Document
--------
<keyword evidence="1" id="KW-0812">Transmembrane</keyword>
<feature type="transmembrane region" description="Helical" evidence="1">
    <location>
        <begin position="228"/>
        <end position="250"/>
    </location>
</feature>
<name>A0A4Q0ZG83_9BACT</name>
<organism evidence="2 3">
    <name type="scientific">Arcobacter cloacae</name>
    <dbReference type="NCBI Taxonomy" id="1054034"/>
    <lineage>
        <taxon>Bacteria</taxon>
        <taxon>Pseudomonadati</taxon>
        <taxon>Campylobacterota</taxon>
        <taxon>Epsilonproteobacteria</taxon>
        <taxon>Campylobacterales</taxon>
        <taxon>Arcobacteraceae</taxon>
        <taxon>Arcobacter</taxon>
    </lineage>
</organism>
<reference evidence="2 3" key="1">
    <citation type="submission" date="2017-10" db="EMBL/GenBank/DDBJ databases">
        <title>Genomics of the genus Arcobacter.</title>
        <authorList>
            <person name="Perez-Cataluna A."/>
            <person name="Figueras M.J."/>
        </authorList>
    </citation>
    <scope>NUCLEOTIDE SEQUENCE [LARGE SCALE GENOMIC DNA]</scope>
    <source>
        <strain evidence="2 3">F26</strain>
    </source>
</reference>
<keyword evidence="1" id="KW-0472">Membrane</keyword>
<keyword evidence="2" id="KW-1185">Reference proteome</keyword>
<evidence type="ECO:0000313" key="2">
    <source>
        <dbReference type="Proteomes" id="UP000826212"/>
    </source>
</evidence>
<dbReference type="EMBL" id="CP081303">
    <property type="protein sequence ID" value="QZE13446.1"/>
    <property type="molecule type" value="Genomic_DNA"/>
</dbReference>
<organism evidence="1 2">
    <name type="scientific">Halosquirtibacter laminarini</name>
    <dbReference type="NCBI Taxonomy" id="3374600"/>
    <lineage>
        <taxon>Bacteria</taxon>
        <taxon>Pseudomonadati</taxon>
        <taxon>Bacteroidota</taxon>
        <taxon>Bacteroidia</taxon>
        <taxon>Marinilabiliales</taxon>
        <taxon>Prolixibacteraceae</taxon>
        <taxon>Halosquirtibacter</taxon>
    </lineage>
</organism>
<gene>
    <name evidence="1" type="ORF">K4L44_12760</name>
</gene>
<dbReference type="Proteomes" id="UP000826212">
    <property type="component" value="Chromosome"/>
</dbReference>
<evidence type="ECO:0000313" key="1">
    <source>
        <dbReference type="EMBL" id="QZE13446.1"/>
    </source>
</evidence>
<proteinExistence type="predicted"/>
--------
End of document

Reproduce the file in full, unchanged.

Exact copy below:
<keyword evidence="1" id="KW-0812">Transmembrane</keyword>
<feature type="transmembrane region" description="Helical" evidence="1">
    <location>
        <begin position="228"/>
        <end position="250"/>
    </location>
</feature>
<name>A0A4Q0ZG83_9BACT</name>
<organism evidence="2 3">
    <name type="scientific">Arcobacter cloacae</name>
    <dbReference type="NCBI Taxonomy" id="1054034"/>
    <lineage>
        <taxon>Bacteria</taxon>
        <taxon>Pseudomonadati</taxon>
        <taxon>Campylobacterota</taxon>
        <taxon>Epsilonproteobacteria</taxon>
        <taxon>Campylobacterales</taxon>
        <taxon>Arcobacteraceae</taxon>
        <taxon>Arcobacter</taxon>
    </lineage>
</organism>
<reference evidence="2 3" key="1">
    <citation type="submission" date="2017-10" db="EMBL/GenBank/DDBJ databases">
        <title>Genomics of the genus Arcobacter.</title>
        <authorList>
            <person name="Perez-Cataluna A."/>
            <person name="Figueras M.J."/>
        </authorList>
    </citation>
    <scope>NUCLEOTIDE SEQUENCE [LARGE SCALE GENOMIC DNA]</scope>
    <source>
        <strain evidence="2 3">F26</strain>
    </source>
</reference>
<keyword evidence="1" id="KW-0472">Membrane</keyword>
<keyword evidence="2" id="KW-1185">Reference proteome</keyword>
<evidence type="ECO:0000313" key="2">
    <source>
        <dbReference type="Proteomes" id="UP000826212"/>
    </source>
</evidence>
<dbReference type="EMBL" id="CP081303">
    <property type="protein sequence ID" value="QZE13446.1"/>
    <property type="molecule type" value="Genomic_DNA"/>
</dbReference>
<organism evidence="1 2">
    <name type="scientific">Halosquirtibacter laminarini</name>
    <dbReference type="NCBI Taxonomy" id="3374600"/>
    <lineage>
        <taxon>Bacteria</taxon>
        <taxon>Pseudomonadati</taxon>
        <taxon>Bacteroidota</taxon>
        <taxon>Bacteroidia</taxon>
        <taxon>Marinilabiliales</taxon>
        <taxon>Prolixibacteraceae</taxon>
        <taxon>Halosquirtibacter</taxon>
    </lineage>
</organism>
<gene>
    <name evidence="1" type="ORF">K4L44_12760</name>
</gene>
<dbReference type="Proteomes" id="UP000826212">
    <property type="component" value="Chromosome"/>
</dbReference>
<evidence type="ECO:0000313" key="1">
    <source>
        <dbReference type="EMBL" id="QZE13446.1"/>
    </source>
</evidence>
<proteinExistence type="predicted"/>